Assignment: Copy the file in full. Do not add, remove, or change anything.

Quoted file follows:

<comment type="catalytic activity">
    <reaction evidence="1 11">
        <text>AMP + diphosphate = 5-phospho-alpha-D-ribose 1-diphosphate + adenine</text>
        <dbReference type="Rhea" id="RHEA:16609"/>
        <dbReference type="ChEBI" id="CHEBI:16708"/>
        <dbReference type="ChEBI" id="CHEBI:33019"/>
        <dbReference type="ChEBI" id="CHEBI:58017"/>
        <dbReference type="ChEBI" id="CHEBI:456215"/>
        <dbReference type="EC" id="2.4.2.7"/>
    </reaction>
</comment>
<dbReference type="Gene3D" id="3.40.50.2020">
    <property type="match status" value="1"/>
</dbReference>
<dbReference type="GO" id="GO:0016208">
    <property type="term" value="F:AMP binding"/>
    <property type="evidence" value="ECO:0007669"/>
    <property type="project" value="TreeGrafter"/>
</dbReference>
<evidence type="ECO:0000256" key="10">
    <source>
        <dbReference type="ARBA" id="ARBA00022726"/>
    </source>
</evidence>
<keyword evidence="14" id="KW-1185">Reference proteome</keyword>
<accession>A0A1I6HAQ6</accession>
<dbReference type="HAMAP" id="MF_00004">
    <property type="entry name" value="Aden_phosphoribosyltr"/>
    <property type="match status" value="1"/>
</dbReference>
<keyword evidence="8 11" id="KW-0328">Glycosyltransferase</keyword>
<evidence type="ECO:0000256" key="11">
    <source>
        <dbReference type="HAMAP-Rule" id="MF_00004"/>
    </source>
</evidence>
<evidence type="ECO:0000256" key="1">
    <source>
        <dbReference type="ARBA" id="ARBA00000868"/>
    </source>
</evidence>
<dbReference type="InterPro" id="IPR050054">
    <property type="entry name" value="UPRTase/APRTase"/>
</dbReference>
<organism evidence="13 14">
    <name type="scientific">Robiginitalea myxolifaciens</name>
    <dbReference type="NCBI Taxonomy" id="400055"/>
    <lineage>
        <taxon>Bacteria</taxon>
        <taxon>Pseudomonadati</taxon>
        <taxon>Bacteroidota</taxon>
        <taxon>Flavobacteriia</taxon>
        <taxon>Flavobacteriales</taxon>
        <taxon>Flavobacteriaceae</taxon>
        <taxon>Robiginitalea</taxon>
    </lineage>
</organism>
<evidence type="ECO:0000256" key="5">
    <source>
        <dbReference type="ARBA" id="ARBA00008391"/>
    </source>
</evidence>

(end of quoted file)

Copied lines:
<comment type="catalytic activity">
    <reaction evidence="1 11">
        <text>AMP + diphosphate = 5-phospho-alpha-D-ribose 1-diphosphate + adenine</text>
        <dbReference type="Rhea" id="RHEA:16609"/>
        <dbReference type="ChEBI" id="CHEBI:16708"/>
        <dbReference type="ChEBI" id="CHEBI:33019"/>
        <dbReference type="ChEBI" id="CHEBI:58017"/>
        <dbReference type="ChEBI" id="CHEBI:456215"/>
        <dbReference type="EC" id="2.4.2.7"/>
    </reaction>
</comment>
<dbReference type="Gene3D" id="3.40.50.2020">
    <property type="match status" value="1"/>
</dbReference>
<dbReference type="GO" id="GO:0016208">
    <property type="term" value="F:AMP binding"/>
    <property type="evidence" value="ECO:0007669"/>
    <property type="project" value="TreeGrafter"/>
</dbReference>
<evidence type="ECO:0000256" key="10">
    <source>
        <dbReference type="ARBA" id="ARBA00022726"/>
    </source>
</evidence>
<keyword evidence="14" id="KW-1185">Reference proteome</keyword>
<accession>A0A1I6HAQ6</accession>
<dbReference type="HAMAP" id="MF_00004">
    <property type="entry name" value="Aden_phosphoribosyltr"/>
    <property type="match status" value="1"/>
</dbReference>
<keyword evidence="8 11" id="KW-0328">Glycosyltransferase</keyword>
<evidence type="ECO:0000256" key="11">
    <source>
        <dbReference type="HAMAP-Rule" id="MF_00004"/>
    </source>
</evidence>
<evidence type="ECO:0000256" key="1">
    <source>
        <dbReference type="ARBA" id="ARBA00000868"/>
    </source>
</evidence>
<dbReference type="InterPro" id="IPR050054">
    <property type="entry name" value="UPRTase/APRTase"/>
</dbReference>
<organism evidence="13 14">
    <name type="scientific">Robiginitalea myxolifaciens</name>
    <dbReference type="NCBI Taxonomy" id="400055"/>
    <lineage>
        <taxon>Bacteria</taxon>
        <taxon>Pseudomonadati</taxon>
        <taxon>Bacteroidota</taxon>
        <taxon>Flavobacteriia</taxon>
        <taxon>Flavobacteriales</taxon>
        <taxon>Flavobacteriaceae</taxon>
        <taxon>Robiginitalea</taxon>
    </lineage>
</organism>
<evidence type="ECO:0000256" key="5">
    <source>
        <dbReference type="ARBA" id="ARBA00008391"/>
    </source>
</evidence>